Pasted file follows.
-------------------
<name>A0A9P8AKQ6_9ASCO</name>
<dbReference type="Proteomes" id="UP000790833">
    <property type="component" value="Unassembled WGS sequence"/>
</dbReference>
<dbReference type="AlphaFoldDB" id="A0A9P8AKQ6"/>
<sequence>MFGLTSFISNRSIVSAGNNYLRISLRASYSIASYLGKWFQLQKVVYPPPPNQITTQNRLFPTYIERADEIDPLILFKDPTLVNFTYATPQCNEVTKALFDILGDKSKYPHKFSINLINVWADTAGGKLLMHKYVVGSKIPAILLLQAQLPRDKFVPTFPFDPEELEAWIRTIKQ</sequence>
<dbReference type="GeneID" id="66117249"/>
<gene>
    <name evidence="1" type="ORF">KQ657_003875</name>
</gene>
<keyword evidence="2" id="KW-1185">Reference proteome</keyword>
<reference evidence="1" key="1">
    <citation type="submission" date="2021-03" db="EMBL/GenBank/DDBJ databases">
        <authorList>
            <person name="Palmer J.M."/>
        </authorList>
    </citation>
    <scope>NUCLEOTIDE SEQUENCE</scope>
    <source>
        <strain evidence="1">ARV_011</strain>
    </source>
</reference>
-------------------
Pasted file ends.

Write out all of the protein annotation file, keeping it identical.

<name>A0A9P8AKQ6_9ASCO</name>
<dbReference type="Proteomes" id="UP000790833">
    <property type="component" value="Unassembled WGS sequence"/>
</dbReference>
<dbReference type="AlphaFoldDB" id="A0A9P8AKQ6"/>
<sequence>MFGLTSFISNRSIVSAGNNYLRISLRASYSIASYLGKWFQLQKVVYPPPPNQITTQNRLFPTYIERADEIDPLILFKDPTLVNFTYATPQCNEVTKALFDILGDKSKYPHKFSINLINVWADTAGGKLLMHKYVVGSKIPAILLLQAQLPRDKFVPTFPFDPEELEAWIRTIKQ</sequence>
<dbReference type="GeneID" id="66117249"/>
<gene>
    <name evidence="1" type="ORF">KQ657_003875</name>
</gene>
<keyword evidence="2" id="KW-1185">Reference proteome</keyword>
<reference evidence="1" key="1">
    <citation type="submission" date="2021-03" db="EMBL/GenBank/DDBJ databases">
        <authorList>
            <person name="Palmer J.M."/>
        </authorList>
    </citation>
    <scope>NUCLEOTIDE SEQUENCE</scope>
    <source>
        <strain evidence="1">ARV_011</strain>
    </source>
</reference>